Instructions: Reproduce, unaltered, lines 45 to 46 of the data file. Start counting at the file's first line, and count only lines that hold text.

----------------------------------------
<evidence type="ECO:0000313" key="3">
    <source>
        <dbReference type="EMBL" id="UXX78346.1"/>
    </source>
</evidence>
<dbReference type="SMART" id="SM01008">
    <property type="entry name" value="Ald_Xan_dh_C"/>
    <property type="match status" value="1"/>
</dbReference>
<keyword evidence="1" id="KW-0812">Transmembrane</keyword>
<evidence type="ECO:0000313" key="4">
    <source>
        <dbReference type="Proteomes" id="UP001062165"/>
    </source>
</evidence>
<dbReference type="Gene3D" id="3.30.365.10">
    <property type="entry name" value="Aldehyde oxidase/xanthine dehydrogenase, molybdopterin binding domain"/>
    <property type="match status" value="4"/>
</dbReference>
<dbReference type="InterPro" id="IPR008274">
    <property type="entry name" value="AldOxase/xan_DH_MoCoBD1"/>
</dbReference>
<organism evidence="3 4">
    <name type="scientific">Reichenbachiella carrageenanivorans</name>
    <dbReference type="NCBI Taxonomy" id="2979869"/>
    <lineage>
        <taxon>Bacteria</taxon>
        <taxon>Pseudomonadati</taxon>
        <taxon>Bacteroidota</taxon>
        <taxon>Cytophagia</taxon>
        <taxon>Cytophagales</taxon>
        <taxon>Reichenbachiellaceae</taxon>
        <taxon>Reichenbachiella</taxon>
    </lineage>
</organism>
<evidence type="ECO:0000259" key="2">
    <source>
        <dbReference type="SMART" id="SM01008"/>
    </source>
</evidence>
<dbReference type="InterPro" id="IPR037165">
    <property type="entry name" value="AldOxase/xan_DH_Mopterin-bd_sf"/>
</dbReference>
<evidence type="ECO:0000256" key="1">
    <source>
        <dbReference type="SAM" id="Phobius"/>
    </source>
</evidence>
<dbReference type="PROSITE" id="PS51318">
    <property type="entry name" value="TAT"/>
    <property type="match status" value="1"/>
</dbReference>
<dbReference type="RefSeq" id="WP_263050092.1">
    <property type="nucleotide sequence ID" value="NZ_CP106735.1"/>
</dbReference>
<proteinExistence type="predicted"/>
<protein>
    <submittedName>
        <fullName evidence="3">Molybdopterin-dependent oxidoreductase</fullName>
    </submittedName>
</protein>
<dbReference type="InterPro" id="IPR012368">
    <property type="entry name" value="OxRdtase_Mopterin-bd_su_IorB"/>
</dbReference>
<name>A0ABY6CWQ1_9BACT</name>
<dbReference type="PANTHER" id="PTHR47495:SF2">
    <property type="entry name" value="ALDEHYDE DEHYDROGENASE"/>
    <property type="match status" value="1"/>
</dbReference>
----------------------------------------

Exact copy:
    <source>
        <dbReference type="SAM" id="Phobius"/>